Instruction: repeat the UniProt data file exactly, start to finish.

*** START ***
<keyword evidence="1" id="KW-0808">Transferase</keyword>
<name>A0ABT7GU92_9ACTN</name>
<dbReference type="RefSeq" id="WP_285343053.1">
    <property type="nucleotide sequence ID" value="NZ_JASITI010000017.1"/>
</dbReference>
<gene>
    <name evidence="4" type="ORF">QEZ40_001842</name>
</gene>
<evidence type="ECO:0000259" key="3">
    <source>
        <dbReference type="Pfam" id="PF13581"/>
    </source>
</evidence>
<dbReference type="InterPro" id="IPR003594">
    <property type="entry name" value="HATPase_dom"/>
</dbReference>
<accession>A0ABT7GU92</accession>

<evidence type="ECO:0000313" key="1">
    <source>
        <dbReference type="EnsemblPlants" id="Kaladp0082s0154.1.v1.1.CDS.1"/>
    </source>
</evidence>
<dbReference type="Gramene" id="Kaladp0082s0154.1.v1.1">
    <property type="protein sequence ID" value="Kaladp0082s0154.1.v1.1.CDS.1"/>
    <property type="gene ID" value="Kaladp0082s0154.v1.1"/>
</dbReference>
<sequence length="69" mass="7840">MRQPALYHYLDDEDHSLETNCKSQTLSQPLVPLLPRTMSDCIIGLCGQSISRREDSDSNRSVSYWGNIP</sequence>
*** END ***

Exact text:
<keyword evidence="1" id="KW-0808">Transferase</keyword>
<name>A0ABT7GU92_9ACTN</name>
<dbReference type="RefSeq" id="WP_285343053.1">
    <property type="nucleotide sequence ID" value="NZ_JASITI010000017.1"/>
</dbReference>
<gene>
    <name evidence="4" type="ORF">QEZ40_001842</name>
</gene>
<evidence type="ECO:0000259" key="3">
    <source>
        <dbReference type="Pfam" id="PF13581"/>
    </source>
</evidence>
<dbReference type="InterPro" id="IPR003594">
    <property type="entry name" value="HATPase_dom"/>
</dbReference>
<accession>A0ABT7GU92</accession>

<evidence type="ECO:0000313" key="1">
    <source>
        <dbReference type="EnsemblPlants" id="Kaladp0082s0154.1.v1.1.CDS.1"/>
    </source>
</evidence>
<dbReference type="Gramene" id="Kaladp0082s0154.1.v1.1">
    <property type="protein sequence ID" value="Kaladp0082s0154.1.v1.1.CDS.1"/>
    <property type="gene ID" value="Kaladp0082s0154.v1.1"/>
</dbReference>
<sequence length="69" mass="7840">MRQPALYHYLDDEDHSLETNCKSQTLSQPLVPLLPRTMSDCIIGLCGQSISRREDSDSNRSVSYWGNIP</sequence>